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The goal of any dog owner is to ensure their pet’s optimal health by providing them with high nutrition diets. A brilliant way to achieve this is by including more fruits in your dog’s meals. But what specific fruits are appropriate for dogs?
Interestingly enough, many fruits out there are unbefitting for dogs because they contain certain compounds that our canine friends do not easily metabolize. Thankfully, the good old Banana isn’t one of such fruits. Bananas are not only tasty but are rich in biotin, vitamins, and potassium, making them a wholesome, low-calorie treat for dogs.
Have you been considering including bananas in your dog’s diet? Are you confused about the quantity and how frequently they should have it? Are you worried that there might be some side effects? In this post, we’ll provide credible answers to these questions and more!
Are Bananas Safe for Dogs?
Generally, yes. Unlike fruits such as grapes and cherries, veterinarians have asserted that bananas are safe for your dog’s consumption. Aside from having zero fat content, this antioxidant-packed berry possesses endless nutritional benefits, including fiber, Vitamin C, Folate, Riboflavin, Copper, Niacin, Magnesium, and Potassium.
Of course, the age and size of your dog must be taken into consideration in determining the quantity and frequency of banana servings you give your pooch. Nevertheless, bananas remain the perfect healthy treat for dogs and an excellent alternative to processed snacks.
When are Bananas Dangerous for Dogs?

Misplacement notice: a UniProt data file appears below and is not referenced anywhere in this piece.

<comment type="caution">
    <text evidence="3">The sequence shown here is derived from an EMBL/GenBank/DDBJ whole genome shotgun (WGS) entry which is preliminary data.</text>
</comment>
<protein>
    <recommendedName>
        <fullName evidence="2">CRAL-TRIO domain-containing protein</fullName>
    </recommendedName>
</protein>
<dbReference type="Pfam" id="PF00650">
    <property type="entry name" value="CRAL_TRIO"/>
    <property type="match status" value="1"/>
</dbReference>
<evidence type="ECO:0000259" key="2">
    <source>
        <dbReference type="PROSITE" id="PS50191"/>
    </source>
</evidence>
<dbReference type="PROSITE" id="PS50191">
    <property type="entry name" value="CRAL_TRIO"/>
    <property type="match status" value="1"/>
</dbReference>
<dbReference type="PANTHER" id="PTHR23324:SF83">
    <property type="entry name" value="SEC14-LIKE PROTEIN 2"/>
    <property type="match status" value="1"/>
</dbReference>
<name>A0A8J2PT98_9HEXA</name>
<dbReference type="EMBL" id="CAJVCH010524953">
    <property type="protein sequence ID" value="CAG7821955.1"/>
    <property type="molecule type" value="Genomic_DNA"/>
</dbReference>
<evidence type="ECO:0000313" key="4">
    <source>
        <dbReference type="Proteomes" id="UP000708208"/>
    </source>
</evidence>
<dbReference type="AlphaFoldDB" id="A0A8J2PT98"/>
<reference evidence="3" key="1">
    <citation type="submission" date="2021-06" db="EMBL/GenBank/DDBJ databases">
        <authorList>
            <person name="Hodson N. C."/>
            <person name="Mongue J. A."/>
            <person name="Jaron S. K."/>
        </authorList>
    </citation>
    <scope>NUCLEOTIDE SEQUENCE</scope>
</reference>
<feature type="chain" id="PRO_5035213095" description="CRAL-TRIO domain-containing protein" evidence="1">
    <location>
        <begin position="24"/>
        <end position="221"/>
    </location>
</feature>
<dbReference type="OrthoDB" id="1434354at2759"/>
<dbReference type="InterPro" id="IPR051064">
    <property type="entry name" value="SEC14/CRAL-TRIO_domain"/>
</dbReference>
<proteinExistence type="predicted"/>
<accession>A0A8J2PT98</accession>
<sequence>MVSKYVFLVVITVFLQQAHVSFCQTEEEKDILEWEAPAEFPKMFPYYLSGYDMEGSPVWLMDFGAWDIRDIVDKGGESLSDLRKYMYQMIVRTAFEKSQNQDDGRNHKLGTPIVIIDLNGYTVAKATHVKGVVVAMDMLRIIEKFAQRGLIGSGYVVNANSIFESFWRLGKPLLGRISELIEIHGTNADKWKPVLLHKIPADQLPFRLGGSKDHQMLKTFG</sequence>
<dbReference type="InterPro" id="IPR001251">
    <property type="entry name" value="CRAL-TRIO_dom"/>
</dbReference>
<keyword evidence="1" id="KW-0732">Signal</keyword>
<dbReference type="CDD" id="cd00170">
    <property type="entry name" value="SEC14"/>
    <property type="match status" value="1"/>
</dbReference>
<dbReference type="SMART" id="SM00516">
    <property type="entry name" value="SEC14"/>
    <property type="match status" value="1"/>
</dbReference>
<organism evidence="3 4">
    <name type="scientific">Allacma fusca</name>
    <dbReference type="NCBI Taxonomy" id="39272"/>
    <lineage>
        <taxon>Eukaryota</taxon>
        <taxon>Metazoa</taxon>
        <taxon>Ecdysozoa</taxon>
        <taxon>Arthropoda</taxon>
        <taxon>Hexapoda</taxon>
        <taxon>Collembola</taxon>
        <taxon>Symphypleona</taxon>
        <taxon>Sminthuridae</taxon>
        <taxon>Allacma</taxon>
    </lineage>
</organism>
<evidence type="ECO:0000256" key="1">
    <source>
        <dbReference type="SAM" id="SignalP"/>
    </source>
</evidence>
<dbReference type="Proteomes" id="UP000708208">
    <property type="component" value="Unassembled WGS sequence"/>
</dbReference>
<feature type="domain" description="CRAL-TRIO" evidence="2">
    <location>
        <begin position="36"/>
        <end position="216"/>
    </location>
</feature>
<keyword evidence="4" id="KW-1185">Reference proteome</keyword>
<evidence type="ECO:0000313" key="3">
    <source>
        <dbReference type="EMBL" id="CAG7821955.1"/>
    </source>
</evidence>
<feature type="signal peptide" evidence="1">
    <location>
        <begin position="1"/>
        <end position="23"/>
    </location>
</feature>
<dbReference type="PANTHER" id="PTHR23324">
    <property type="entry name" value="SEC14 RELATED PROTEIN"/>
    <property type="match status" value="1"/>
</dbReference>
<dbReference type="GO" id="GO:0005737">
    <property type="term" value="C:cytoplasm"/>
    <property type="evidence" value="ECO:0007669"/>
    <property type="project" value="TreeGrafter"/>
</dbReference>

Harmless as they may seem, bananas can quickly become a threat to your dog’s health when consumed inappropriately. For instance, if a dog eats a banana with the peel, it will experience difficulties digesting the fruit due to its high fiber content. Consequently, the dog will be predisposed to vomiting and diarrhea. The banana peel can also cause intestinal blockage in severe cases, a fatal condition for many dogs.
Given its high sugar content, consuming large amounts of bananas can also hurt your dog’s health. Too much sugar results in excessive weight gain, which in turn causes obesity or even diabetes. As such, dog owners must ascertain a moderate amount of bananas for their dogs from a qualified veterinarian.
How Much Banana is Too Much for Dogs?
Generally, the size and age of dogs determine the amount of bananas they can safely consume. Usually, one-half of a banana a day would be fine for bigger dogs, while smaller ones require two to three small pieces per day. That being said, you should still contact your dog’s veterinarian to confirm.
To avoid any side effects, it is advisable to feed your dog bananas only once in a while. A general rule of thumb regarding this is that 90 percent of your dog’s food should constitute regular food, then the remainder can include treats, fruits, and veggies.
Fun Ways to Serve Your Dog Bananas
The ideal way to serve your pooch bananas is by peeling them and cutting them into bite sizes. But does mealtime have to be so basic? Certainly, there must be ways to spice things up with this fantastic treat.
For instance, consider mashing the Banana and filling it into a Kong dog toy. This would give your dog something tasty to play with for a while. Another fun recipe is to mix the bananas with dog-safe peanut butter. The taste of this mixture will definitely fascinate your dog.
The Bottom Line
Bananas are truly great for dogs. In addition to being a healthy snack option, they are inexpensive and available throughout the year. Not to mention the fact that they can be served in multiple ways.
However, since bananas are generally consumed in small quantities, you must not allow your pooch to depend solely on this fruit for nutrients. A dog’s regular diet should contain sufficient nutrients to maintain its optimal health so that any other thing they eat only provides additional nutrients.
Finally, dog owners must always look out for their pet’s feedback, especially when introducing this treat for the first time. Are they reacting in any way? Did they seem like they enjoyed the fruit? If you notice any signs indicating that they didn’t receive the banana treat well, there’s no reason to repeat it.